2016 - Senior Adult Exhibit

2016 - Senior Adult Exhibit

The talents of Katie Collins, 104, shine in JCC art show

Katie Collins, Portrait"These are some pretty little bones. Now what am I going to do with them?" This was the first thought that Hebrew Home resident Katie Jones Collins says ran through her mind when she began to inspect a pile of dry chicken bones, the remnants of a delicious feast. What Collins did next is fascinating: she painted all the pieces black and then meticulously organized and mounted them onto a canvas into the shape of what she ultimately titled "Tree of Life" — the photo at left shows the final work displayed on the wall of her comfortable room at the Home along with other highly original compositions. She justifiably won 2nd prize for this striking piece in a local exhibition.

Collins, at 104 years of age, is delightfully warm, charming, and more than happy to discuss her life and creative interests. She is one of 30 residents on the campus of Charles E. Smith Life Communities whose artwork has been selected for the upcoming annual senior adult art exhibit at the Jewish Community Center of Greater Washington: Life of Perspective. The show, proudly celebrating its 18th season according to Program Coordinator Kandy Hutman, opens May 15 and runs through June 5, 2016. This year, says Hutman, Collins will be their eldest participant, followed by Revitz House resident Edith Bloom, also a centenarian, who held that distinction at last year's show.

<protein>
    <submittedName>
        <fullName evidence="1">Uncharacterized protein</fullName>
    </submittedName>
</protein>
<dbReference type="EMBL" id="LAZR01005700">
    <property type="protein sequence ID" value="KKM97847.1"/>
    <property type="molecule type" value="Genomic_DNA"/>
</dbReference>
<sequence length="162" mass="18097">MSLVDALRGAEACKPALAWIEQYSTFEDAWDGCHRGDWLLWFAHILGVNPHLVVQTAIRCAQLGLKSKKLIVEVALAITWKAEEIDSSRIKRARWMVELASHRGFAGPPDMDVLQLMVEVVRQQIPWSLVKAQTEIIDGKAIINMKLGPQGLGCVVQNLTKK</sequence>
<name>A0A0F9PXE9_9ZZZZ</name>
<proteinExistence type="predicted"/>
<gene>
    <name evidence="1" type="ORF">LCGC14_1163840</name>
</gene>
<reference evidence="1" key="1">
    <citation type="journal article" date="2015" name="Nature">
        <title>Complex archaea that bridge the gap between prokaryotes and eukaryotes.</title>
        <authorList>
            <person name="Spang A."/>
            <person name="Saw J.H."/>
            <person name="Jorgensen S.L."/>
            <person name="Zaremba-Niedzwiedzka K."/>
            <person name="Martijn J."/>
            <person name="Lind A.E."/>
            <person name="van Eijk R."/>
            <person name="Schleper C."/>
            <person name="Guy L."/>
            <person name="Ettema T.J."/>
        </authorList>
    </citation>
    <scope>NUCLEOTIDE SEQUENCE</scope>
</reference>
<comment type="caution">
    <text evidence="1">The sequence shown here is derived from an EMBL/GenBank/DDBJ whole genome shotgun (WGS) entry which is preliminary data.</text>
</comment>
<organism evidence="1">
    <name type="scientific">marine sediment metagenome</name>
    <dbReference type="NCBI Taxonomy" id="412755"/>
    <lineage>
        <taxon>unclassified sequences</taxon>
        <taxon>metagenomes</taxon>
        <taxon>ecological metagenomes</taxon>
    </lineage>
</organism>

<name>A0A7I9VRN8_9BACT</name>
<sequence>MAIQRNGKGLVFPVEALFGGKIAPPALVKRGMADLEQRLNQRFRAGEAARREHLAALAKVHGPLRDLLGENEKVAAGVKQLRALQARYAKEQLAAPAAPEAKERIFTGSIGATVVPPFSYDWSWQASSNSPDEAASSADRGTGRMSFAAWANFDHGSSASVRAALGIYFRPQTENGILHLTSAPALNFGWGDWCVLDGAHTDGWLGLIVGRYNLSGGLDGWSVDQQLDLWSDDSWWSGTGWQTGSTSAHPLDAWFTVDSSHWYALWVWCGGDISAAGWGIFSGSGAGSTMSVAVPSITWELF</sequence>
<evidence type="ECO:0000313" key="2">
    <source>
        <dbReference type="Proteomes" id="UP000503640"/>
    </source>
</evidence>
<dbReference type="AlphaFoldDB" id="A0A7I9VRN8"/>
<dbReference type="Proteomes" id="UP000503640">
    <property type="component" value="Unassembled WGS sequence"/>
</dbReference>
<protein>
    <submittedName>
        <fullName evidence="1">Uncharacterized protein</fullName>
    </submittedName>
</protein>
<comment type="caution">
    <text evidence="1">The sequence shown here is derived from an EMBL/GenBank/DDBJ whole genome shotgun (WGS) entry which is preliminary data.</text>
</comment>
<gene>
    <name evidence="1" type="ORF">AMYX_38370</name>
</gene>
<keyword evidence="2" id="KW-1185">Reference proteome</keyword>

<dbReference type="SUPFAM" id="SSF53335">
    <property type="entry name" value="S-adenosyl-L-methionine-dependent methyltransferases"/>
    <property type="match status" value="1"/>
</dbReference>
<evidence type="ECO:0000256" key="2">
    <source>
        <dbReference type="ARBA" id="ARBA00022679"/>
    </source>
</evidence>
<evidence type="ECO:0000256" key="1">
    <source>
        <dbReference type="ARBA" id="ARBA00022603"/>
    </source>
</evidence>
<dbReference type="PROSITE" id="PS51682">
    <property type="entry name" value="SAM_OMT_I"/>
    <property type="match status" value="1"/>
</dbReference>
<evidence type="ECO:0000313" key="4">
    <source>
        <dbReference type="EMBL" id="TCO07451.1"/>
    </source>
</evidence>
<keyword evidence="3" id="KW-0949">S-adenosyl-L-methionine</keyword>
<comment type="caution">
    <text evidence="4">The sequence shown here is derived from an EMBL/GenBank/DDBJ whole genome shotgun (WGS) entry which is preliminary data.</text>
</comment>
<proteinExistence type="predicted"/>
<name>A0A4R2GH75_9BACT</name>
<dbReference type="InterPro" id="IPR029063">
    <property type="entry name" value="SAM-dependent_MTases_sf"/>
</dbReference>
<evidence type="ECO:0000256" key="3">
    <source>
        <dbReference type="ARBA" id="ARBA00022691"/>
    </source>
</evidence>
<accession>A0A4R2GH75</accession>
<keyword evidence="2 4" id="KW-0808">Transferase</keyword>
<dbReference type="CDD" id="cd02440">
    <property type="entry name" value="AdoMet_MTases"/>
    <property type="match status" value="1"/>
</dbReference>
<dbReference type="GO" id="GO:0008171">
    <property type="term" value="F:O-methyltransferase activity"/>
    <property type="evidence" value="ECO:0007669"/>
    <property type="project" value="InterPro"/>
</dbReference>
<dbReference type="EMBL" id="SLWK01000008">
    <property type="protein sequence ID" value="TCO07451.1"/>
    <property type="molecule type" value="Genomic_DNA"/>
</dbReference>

Born in 1912 in Claiborne County, Mississippi, Collins raised a strong, loving family with her husband Joseph Daniel Collins, "J.D.," owner of a shoe repair shop; she herself enjoyed a 20-year career as a middle school teacher, until her own children earned their college degrees. Notably, Katie and J.D. were among the first African Americans in their county to become registered voters and, as activists in the civil rights movement, they had the unique honor of welcoming Dr. Martin Luther King, Jr., The Reverend Ralph D. Abernathy, and two prominent supporters as overnight guests in their Greenwood, Mississippi, home. This was the summer of 1966, and one consequence of that visit, according to a family account, was that "Katie and J.D. were harassed and received threatening phone calls for months. But that did not deter them, as this was not the first timeKatie Collins, Joe Collins that they had been threatened. Fortunately, they were not harmed." 

Katie Collins is the proud mother of three: Loretta Collins Argrett, a distinguished lawyer and former Assistant Attorney General, Tax Division, in the Justice Department (she was the first African American woman to serve in that position); Joseph Collins, retired vice president of Information Technology at Howard Hughes Medical Institute; and Yvonne Young, an architect and model. Katie is equally proud of her six grandchildren...and 12 great grandchildren.

On a final note, along with her many artistic talents, Katie is an accomplished poet. Enjoy one of her most moving poems, I am Black, that she and her son Joe, photographed with his mother, have shared with us.


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